Module 20: Composite Figures

This sunburst pattern is composed of 276 geometric tiles.

You may use a calculator throughout this module as needed.

Many objects have odd shapes made up of simpler shapes. A composite figure is a geometric figure which is formed by—or composed of—two or more basic geometric figures. We will look at a handful of fairly simple examples, but this concept can of course be extended to much more complicated figures.

To find the area of a composite figure, it is generally a good idea to divide it into simpler shapes and either add or subtract their areas as necessary.


A floor plan of a room is shown. The room is a 12-foot by 17-foot rectangle, with a 3-foot by 5-foot rectangle cut out of the south side.

1. Determine the amount of molding required to go around the perimeter of the room.

2. Determine the amount of flooring required to cover the entire area.

You may need to figure out some unmarked dimensions.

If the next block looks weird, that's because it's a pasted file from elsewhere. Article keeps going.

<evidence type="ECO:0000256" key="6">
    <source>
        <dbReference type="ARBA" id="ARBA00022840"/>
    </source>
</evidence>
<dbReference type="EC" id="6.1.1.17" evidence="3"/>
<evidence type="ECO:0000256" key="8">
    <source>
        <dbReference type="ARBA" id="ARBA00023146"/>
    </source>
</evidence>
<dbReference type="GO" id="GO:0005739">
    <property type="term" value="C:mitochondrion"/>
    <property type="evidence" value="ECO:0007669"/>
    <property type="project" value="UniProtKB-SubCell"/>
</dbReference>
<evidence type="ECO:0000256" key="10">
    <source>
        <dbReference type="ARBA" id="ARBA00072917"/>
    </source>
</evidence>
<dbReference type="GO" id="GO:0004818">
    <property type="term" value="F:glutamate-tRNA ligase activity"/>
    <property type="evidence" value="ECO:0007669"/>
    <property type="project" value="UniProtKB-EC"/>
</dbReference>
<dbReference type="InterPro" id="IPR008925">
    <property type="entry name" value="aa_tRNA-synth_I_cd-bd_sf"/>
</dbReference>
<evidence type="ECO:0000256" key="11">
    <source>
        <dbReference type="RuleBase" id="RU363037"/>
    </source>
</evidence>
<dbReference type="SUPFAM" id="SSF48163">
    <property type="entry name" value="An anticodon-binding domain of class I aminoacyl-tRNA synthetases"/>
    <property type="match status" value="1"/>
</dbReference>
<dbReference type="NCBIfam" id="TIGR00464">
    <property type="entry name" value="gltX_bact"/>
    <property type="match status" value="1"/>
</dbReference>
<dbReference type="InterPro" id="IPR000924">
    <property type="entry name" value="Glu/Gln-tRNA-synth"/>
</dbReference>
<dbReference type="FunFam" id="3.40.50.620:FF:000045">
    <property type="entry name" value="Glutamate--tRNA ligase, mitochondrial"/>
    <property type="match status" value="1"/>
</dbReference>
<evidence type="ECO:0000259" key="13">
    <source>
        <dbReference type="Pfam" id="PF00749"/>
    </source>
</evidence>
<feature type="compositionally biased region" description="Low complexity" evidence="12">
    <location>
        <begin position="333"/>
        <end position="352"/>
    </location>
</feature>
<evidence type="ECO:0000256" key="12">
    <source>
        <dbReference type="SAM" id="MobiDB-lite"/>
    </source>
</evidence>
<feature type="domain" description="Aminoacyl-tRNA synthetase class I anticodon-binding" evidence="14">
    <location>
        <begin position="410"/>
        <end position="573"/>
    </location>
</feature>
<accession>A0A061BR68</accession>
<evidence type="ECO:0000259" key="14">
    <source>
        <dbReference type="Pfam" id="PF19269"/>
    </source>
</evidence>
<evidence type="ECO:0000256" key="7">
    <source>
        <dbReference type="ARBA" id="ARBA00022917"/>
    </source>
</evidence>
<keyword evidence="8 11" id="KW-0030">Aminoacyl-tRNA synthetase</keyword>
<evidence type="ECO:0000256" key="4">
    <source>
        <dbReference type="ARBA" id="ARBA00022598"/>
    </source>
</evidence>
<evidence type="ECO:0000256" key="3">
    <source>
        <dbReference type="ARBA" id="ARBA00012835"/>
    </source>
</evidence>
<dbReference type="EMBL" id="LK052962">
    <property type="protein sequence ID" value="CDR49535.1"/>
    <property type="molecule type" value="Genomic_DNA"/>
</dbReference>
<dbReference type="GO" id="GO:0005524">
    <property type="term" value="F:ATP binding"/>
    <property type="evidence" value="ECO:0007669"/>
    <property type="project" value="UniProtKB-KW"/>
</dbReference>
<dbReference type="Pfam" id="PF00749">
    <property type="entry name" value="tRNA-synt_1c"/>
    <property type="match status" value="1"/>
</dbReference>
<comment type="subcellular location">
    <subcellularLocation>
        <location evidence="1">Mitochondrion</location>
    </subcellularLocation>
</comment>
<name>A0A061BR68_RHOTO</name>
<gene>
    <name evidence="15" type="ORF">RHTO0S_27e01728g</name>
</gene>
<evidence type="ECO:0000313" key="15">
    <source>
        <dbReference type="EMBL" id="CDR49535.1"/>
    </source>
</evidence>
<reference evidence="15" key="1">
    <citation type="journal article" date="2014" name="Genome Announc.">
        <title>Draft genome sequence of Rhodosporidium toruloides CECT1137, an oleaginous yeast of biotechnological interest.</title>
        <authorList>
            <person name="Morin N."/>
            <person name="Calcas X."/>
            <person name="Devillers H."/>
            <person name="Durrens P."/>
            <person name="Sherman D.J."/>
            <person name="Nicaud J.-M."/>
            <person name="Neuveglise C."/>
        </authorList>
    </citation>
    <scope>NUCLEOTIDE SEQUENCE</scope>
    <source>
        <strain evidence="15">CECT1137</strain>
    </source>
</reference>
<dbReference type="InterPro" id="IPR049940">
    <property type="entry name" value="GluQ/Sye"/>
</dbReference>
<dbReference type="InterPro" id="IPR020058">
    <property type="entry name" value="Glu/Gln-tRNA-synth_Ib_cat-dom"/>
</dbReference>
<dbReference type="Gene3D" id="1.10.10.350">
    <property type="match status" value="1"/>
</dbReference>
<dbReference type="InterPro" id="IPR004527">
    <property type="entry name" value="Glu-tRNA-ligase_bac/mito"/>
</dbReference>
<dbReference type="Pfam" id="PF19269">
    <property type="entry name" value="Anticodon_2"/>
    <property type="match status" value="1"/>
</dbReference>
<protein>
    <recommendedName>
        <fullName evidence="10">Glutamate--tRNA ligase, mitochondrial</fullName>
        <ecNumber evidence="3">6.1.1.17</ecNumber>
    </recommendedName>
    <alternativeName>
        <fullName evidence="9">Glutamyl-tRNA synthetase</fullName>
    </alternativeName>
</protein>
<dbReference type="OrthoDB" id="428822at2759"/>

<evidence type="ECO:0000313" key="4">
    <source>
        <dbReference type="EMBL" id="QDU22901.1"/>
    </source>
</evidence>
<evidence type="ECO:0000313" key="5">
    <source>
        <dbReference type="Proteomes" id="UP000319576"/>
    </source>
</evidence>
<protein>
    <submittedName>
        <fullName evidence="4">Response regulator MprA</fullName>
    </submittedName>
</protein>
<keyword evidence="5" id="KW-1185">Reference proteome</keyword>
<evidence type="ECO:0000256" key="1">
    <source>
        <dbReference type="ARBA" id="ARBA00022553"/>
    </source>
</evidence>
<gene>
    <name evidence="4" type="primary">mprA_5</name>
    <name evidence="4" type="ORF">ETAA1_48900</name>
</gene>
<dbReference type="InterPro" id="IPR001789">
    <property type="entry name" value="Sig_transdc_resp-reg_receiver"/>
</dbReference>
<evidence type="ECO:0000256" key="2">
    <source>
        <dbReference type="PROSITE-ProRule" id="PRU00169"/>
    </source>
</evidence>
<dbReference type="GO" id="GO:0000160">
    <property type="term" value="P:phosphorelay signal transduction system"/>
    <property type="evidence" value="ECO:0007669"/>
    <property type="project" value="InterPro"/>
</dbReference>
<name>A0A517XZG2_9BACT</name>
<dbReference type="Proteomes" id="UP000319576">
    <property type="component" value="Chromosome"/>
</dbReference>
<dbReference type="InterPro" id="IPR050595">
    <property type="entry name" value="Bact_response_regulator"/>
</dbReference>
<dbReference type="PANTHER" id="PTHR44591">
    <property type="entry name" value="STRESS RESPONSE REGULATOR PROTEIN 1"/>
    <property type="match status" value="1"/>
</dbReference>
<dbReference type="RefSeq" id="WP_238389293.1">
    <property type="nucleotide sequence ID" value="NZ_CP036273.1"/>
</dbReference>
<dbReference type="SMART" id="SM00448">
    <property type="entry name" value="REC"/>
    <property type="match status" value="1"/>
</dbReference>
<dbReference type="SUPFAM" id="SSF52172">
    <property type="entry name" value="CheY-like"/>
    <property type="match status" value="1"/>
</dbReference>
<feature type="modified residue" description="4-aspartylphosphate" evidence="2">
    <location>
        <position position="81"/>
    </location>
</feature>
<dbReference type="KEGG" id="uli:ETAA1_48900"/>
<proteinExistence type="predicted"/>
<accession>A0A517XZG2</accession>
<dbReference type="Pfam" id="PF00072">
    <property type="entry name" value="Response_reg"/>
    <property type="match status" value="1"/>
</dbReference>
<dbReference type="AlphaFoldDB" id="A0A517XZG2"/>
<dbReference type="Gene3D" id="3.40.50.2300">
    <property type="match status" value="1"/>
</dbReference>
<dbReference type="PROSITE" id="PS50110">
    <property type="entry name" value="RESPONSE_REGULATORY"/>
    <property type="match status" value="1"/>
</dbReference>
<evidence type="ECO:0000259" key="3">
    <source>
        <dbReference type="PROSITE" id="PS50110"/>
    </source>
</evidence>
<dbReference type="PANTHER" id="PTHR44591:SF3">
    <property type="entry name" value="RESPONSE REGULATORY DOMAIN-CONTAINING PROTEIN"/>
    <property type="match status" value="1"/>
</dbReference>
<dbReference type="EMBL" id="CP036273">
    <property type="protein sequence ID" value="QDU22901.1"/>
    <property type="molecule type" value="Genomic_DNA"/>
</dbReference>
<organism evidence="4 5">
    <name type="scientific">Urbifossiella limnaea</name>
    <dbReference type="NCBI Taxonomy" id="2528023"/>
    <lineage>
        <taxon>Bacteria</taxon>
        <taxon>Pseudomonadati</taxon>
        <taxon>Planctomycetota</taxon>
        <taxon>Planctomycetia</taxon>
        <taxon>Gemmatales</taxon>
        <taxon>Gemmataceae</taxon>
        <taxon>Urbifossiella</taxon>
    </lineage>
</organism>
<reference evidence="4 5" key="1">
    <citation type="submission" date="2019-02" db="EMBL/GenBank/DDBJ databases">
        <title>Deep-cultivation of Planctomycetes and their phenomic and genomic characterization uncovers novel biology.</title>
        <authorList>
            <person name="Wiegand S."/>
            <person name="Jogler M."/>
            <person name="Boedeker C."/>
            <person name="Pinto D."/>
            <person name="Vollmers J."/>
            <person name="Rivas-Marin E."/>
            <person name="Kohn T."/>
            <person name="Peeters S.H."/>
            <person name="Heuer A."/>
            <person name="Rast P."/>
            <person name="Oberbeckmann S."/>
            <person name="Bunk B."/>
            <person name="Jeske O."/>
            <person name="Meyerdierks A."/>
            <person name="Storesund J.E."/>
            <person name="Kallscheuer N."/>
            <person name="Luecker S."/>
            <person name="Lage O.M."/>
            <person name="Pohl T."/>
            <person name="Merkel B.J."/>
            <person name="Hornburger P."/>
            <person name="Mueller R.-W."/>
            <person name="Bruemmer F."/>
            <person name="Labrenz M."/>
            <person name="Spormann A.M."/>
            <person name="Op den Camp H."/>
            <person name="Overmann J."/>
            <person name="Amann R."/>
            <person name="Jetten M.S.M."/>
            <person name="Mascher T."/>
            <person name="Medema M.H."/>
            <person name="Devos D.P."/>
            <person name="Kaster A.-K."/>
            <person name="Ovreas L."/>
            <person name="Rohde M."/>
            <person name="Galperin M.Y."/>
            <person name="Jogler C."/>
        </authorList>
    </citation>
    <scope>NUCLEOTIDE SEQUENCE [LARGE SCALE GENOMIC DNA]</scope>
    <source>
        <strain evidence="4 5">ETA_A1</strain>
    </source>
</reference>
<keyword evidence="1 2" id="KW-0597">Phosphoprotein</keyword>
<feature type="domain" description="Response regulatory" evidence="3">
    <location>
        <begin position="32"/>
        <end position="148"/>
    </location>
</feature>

A plan for an irregular parking lot is shown.

3. Calculate the perimeter.

4. Calculate the area.

Sometimes, composite figures involve parts of circles coupled with polygons.


A high school is building a track at its athletic fields. The track, which is formed by two straight sides and two semicircles as shown in the plans below, is supposed to have a total length of 400 meters.

5. Determine the distance around the track. Will the track be the right length?

6. After the new track is built, landscapers need to lay sod on the field inside the track. What is the area of the field inside the track?

If we need to determine a fraction or percent out of the whole, we may be able to solve the problem without knowing any actual measurements.


A square with a circel inscribed in it; the four regions outside the circle are shaded

7. Circular disks are being cut from squares of sheet metal, with the remainder around the corners being discarded. Assuming that the circles are made as large as possible, what percent of the sheet metal will be discarded?


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